These are just some of the questions to which Kiarie will be seeking answers. So far he has defined several issues that may be implicated in sub-optimal production, from variability in feed ingredients and the ability of the bird to digest their food, to water quality issues, high gut microbial loads, subclinical and clinical disease, leg problems, and environmental stress from ammonia. For both eggs and meat, these issues may represent areas where commercial production can be brought closer to genetic potential through nutrition.
All of these issues can be traced back to gut microbes. There are more than 400 species of bacteria in the gut – how can we make them happy? When you feed the bird you feed the chicken but you’re also feeding the gut microbes: improving efficiency means you want to only feed the bacteria the chicken needs. As Kiarie says, “If you’re feeding the wrong microbes, you’re wasting feed.“
The chicken is affected in a 360-degree cycle, he explains, starting with the fundamentals: a strong gut and skeletal system to perform. If you don’t have a good gut and skeleton you’ve missed an opportunity to deal with what he calls an “addressable gap.” In this cyclic pattern a chick grows on maternal nutrition, so the mother needs to be healthy; we can’t just look at the chick in isolation. With this cycle in mind, Kiarie is looking at the broiler breeders to address egg size and body weight management.
Kiarie earned his PhD at the University of Manitoba and his undergraduate and masters degrees at the University of Nairobi. He has been a research scientist at DuPont Industrial Biosciences since 2011. In his new role at the University of Guelph he will pull together students, researchers, and funding from industry and government for projects and ultimately develop industry workers, bringing all these minds together to work as a team to help to place Ontario as a leader in collaborative, world-class poultry research.
The current specific areas of focus for the poultry nutrition plan include neonatal nutrition, immunity and epigenetic responses; dietary factors that affect gut function and health, performance, and product quality; feed additives to improve gut health and feed utilization; researching alternatives to anti-coccidials and antibiotics; and looking at feedstuffs and processing methods.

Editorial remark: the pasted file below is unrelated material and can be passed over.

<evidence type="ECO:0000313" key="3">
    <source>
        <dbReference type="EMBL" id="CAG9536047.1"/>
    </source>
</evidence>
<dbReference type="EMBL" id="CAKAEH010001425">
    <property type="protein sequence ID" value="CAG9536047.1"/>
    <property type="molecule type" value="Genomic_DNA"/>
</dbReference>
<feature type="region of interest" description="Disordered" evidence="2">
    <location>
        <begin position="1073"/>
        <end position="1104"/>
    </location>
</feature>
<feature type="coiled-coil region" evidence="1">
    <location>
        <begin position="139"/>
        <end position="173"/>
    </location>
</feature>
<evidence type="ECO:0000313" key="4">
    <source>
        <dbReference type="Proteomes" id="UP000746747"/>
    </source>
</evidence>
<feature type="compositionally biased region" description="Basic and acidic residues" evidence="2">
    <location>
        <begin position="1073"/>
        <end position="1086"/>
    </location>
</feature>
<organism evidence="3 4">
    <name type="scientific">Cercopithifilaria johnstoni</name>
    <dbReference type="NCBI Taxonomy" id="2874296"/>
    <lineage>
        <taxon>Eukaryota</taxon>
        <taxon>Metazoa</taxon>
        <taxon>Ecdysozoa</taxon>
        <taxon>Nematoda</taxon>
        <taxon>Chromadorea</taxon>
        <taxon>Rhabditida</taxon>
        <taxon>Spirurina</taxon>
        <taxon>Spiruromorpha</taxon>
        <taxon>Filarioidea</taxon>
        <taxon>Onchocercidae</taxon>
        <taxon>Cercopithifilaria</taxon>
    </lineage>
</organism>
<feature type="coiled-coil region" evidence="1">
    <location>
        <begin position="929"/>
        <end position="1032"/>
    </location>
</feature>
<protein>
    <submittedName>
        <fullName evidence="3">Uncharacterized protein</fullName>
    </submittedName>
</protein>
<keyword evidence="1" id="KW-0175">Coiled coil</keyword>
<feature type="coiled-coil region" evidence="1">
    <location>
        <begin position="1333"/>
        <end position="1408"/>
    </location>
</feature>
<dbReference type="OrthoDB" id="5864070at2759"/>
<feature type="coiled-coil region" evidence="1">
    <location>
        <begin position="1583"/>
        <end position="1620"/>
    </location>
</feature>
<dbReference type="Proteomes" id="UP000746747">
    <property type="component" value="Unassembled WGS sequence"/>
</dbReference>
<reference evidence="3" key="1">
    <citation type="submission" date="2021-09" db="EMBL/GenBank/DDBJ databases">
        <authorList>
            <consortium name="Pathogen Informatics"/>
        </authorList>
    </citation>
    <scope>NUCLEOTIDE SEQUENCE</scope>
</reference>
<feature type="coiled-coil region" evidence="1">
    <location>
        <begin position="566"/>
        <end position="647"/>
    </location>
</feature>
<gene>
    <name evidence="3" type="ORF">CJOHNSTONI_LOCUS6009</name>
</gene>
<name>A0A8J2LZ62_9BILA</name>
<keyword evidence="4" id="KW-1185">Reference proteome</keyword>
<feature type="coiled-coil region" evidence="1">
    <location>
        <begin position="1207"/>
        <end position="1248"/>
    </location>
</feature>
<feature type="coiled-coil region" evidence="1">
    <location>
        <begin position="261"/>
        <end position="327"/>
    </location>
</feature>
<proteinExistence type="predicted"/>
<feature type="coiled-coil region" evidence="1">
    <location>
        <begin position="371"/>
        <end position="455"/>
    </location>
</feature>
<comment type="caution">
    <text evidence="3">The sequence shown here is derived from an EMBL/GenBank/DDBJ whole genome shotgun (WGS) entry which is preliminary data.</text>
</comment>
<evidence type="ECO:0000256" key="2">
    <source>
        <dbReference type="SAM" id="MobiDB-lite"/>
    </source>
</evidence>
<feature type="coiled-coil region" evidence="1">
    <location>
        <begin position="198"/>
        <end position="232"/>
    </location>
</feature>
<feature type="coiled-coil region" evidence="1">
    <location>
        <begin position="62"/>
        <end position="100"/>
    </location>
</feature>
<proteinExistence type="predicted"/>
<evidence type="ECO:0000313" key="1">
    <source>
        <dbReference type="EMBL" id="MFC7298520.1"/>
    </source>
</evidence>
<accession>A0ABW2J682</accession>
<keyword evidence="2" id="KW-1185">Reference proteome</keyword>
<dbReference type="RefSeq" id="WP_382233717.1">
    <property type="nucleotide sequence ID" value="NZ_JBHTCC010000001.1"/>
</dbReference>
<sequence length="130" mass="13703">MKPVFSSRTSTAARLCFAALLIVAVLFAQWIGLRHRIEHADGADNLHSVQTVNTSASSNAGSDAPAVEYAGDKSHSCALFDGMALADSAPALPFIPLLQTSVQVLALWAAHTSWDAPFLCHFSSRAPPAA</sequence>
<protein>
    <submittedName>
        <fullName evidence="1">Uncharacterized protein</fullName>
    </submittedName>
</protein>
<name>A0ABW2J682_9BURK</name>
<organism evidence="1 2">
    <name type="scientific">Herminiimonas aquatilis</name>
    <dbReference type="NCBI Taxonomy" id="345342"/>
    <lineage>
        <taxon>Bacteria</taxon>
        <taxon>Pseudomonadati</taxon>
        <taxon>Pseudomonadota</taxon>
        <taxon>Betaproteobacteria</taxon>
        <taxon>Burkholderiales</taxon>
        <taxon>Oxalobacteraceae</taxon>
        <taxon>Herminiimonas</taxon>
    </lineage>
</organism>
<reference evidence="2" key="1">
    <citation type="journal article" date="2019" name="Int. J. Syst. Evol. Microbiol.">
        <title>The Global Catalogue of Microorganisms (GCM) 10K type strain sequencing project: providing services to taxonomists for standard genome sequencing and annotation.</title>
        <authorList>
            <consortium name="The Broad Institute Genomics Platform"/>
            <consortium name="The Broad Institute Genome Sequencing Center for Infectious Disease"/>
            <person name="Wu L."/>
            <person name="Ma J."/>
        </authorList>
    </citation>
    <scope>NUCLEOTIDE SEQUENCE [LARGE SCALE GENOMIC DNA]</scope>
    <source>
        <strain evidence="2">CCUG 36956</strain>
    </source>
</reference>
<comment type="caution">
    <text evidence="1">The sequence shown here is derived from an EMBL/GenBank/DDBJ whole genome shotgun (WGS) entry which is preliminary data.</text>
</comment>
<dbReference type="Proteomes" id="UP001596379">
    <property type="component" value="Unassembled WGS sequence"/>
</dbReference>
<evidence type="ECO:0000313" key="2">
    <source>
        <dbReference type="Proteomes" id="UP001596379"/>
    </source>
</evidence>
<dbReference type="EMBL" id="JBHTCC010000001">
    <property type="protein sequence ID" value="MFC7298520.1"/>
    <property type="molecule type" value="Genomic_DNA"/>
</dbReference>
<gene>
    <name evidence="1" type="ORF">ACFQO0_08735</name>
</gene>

Kiarie continues to work closely with monogastric and gut microbiology colleagues from the University of Manitoba where he researched different feeding strategies to improve gastrointestinal health and nutrient use in pigs and poultry.
During the first several months of his new job, Kiarie has met with producers at regional meetings, with industry groups and has spoken with feed company representatives and nutritionists to establish what issues are relevant to the Ontario and Canadian poultry industry. From here he will begin to generate letters of intent for research projects while continuing to publish his own research. While his task is complex, he says his greatest joy still involves answering questions from producers and training students.
His professorship position was made possible thanks to a donation by Ontario poultry farmers James and Brenda McIntosh to the university in 2013.
August 11, 2016 - Twenty-one U.S. land-grant institutions and partner organizations are collaborating to provide researchers, Extension professionals, regulators, feed industries, and producers with up-to-date, research-based information on the nutrient needs of agricultural animals. Since forming in 2010, the National Animal Nutrition Program has created a database of animal feed ingredients. The database is a vital tool to inform cost-effective production decisions, animal welfare policies and procedures, and to guarantee the safety and nutritional value of consumers' food.